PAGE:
Two approaches are commonly used to address this problem. First, instead of using on-site formed pads, the area may be covered with revetment pads, which are essentially preformed concrete pads that are produced in a mold having projections that create openings in the pads. Normally, several revetment pads will be placed side-by-side to cover the selected area. This approach is considerably more expensive than pouring a single concrete pad, and provides an inferior covering since the individual pads may shift over time.

The second approach to this problem is to pour the pads with porous concrete instead of conventional concrete. Porous concrete is of limited value in that only a small percentage of water may penetrate the pad, particularly during a hard or heavy rain. In addition, porous concrete is considerably more expensive than conventional concrete.

Thus, there remains a need for a concrete pad that has the attributes of a conventional concrete pad, while still permitting drainage of water through the pad. In particular, the cost of the pad should be comparable to conventional concrete pads, and should permit sufficient water to flow through the pad, even with heavy rainfall.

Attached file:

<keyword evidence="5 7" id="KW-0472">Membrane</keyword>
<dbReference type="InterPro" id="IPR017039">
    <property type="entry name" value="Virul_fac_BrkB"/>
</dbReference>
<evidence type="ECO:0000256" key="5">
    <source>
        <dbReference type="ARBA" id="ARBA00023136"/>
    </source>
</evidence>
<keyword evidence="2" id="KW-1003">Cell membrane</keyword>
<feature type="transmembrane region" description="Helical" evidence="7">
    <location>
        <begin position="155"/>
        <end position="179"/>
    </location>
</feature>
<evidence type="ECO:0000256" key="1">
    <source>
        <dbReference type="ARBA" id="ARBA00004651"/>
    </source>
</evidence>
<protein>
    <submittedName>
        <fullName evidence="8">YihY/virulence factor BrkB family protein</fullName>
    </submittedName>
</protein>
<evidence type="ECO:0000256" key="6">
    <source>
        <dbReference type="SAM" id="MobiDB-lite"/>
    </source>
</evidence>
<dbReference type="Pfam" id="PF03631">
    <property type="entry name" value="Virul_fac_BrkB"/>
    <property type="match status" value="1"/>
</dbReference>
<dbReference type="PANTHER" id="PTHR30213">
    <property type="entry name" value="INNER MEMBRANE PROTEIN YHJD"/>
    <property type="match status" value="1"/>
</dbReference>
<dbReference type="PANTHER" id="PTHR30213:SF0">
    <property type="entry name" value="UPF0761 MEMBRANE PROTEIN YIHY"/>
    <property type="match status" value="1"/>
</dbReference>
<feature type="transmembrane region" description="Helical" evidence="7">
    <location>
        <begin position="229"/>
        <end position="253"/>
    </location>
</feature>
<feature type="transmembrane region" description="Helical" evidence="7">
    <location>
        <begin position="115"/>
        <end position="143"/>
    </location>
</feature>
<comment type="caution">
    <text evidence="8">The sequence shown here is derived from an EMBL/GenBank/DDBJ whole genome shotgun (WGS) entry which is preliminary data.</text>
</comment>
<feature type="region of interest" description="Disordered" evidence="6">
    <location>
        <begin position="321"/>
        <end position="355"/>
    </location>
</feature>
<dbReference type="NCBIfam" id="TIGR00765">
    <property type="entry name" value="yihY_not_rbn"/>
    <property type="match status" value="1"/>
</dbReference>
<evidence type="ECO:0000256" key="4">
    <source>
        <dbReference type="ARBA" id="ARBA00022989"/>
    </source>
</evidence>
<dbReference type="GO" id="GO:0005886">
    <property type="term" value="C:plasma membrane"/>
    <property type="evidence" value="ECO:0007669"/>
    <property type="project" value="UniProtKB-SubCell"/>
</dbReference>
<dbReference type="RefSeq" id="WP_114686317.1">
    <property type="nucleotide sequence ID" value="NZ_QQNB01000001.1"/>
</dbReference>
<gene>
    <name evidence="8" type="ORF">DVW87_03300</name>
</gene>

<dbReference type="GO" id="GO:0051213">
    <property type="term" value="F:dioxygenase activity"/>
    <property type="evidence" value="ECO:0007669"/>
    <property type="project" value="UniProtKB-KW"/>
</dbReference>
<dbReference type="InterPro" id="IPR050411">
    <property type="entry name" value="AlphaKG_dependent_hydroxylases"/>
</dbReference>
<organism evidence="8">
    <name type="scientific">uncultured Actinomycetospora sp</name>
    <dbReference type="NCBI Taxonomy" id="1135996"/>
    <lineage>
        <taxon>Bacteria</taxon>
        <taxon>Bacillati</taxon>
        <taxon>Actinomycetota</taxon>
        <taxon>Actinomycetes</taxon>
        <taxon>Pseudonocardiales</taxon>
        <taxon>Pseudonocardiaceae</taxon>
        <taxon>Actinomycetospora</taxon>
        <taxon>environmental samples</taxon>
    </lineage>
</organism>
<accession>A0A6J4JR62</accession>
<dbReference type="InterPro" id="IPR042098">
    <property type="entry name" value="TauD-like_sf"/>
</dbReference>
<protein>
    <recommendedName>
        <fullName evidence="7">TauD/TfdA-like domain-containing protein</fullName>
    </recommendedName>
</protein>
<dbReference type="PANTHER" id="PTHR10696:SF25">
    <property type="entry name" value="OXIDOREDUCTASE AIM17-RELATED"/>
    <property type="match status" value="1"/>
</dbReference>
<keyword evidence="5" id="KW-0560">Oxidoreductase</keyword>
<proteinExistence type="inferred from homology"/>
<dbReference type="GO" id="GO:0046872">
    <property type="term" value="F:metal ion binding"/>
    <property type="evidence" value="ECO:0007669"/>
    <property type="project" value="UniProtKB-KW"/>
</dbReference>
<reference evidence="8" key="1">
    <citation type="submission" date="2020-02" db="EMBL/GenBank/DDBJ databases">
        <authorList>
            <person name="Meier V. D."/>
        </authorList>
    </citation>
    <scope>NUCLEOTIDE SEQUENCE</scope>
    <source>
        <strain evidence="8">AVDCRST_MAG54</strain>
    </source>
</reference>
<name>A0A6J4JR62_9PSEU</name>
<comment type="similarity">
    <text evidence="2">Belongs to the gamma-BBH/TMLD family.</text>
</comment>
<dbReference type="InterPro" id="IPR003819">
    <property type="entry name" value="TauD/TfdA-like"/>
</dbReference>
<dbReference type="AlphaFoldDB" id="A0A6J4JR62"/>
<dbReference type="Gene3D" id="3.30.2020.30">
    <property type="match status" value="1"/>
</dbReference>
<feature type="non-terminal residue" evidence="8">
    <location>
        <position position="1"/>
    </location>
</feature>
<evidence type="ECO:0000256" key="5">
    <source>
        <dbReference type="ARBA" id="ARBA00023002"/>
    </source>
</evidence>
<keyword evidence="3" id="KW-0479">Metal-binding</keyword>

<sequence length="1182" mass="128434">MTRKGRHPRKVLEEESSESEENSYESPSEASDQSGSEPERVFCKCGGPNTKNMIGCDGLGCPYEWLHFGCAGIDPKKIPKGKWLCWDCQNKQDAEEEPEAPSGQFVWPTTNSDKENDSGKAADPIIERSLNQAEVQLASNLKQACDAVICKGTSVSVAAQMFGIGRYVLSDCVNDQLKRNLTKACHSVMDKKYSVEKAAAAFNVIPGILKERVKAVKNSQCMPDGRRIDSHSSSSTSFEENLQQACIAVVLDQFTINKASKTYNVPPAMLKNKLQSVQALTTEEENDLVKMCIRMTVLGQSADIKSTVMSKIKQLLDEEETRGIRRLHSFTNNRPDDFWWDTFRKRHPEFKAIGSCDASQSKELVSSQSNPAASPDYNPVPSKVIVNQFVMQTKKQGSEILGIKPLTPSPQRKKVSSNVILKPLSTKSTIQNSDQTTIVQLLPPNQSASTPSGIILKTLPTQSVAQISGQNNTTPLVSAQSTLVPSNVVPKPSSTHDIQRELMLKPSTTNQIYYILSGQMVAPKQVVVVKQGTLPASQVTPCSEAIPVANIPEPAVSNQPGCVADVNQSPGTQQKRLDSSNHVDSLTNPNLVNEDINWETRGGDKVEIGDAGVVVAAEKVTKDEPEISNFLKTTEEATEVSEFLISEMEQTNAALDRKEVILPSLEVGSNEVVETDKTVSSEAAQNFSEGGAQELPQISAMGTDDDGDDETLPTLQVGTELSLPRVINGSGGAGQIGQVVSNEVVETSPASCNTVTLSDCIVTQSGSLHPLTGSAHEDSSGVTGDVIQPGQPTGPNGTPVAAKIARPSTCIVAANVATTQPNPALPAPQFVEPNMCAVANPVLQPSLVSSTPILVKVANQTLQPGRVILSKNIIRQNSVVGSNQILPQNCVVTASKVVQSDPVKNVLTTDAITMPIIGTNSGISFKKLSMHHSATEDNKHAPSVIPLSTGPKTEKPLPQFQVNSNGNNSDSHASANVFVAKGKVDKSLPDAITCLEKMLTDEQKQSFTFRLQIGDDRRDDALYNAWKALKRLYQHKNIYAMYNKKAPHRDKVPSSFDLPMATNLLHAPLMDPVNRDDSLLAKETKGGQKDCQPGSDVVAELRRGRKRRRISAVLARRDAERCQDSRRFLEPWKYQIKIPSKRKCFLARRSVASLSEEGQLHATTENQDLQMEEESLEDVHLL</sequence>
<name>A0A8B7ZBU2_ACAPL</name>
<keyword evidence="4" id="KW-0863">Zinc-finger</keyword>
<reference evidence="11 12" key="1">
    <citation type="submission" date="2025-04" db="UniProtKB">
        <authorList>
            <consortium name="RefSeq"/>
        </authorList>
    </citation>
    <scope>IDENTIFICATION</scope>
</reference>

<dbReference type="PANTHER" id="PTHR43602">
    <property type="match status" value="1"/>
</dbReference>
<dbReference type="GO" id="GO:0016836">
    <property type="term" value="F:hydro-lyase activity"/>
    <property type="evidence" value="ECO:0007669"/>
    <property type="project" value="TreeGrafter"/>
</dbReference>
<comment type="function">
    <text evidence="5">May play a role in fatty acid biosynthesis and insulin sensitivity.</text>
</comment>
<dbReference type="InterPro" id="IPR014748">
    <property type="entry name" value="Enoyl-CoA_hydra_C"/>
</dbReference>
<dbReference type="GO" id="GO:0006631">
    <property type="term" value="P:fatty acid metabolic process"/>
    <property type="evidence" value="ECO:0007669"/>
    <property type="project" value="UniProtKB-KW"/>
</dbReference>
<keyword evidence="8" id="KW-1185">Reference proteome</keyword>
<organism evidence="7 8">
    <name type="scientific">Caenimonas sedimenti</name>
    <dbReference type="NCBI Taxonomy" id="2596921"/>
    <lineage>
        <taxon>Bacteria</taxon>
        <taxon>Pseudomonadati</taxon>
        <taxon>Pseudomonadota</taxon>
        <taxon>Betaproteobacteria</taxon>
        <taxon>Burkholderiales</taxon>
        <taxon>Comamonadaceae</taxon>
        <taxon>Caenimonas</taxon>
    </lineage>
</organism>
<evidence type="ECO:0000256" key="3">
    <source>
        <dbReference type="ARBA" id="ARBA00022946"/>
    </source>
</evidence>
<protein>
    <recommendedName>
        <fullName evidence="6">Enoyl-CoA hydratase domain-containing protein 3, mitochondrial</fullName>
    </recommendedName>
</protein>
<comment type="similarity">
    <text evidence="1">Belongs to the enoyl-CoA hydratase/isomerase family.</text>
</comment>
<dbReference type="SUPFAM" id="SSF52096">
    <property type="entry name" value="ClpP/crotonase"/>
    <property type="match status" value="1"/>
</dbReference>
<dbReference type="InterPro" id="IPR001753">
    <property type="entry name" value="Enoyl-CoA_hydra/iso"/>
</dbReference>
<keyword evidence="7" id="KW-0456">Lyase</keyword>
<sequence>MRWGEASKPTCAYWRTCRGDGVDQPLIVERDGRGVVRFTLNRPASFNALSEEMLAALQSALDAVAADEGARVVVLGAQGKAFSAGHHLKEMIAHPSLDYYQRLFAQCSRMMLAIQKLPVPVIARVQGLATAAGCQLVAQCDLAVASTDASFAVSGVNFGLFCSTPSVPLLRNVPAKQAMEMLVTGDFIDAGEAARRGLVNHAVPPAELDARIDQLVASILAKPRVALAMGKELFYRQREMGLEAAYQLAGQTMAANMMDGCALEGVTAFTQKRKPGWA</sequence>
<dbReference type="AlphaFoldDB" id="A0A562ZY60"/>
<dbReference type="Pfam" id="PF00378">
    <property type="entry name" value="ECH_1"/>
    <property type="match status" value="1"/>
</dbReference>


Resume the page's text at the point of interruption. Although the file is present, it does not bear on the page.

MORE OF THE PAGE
SUMMARY OF THE INVENTION

Generally, the present invention relates to a concrete form of a unique configuration, to a concrete pad incorporating the form in-situ, and to a method of using the concrete form to produce a concrete pad with water drainage holes.

More specifically, the concrete form is comprised of a plurality of spaced vertical conduits that are joined together by spacers. For example, the conduits may be arrayed in a rectangular or diamond-shaped configuration with the conduits being held in a fixed configuration by the spacers. The conduits are of a length that corresponds to the desired thickness of the concrete pad, which is usually about 3 to 6 inches.

The form is manufactured to a standard dimension offsite, e.g., by injection or vacuum molding from a plastic, or by molding from other material such as cardboard. The form may be cut to the desired dimensions and configuration on site, if the size of the desired concrete pad is less than the size of the preformed form. Alternatively, a plurality of forms may be joined together, if the dimensions of the concrete pad are greater than the dimensions of the form.

The conduits include upper ends with removable covers or caps to prevent concrete from entering the conduits during formation of the concrete pad. These caps are removed after the concrete is poured to allow water to flow downwardly through the conduits for absorption into the soil beneath the pad. The caps may be in the form of pull-off caps with optional pull tabs, or may be punch-out caps that can be removed by striking the cap downwardly to break the connection of the cap with the conduit and then removing the cap.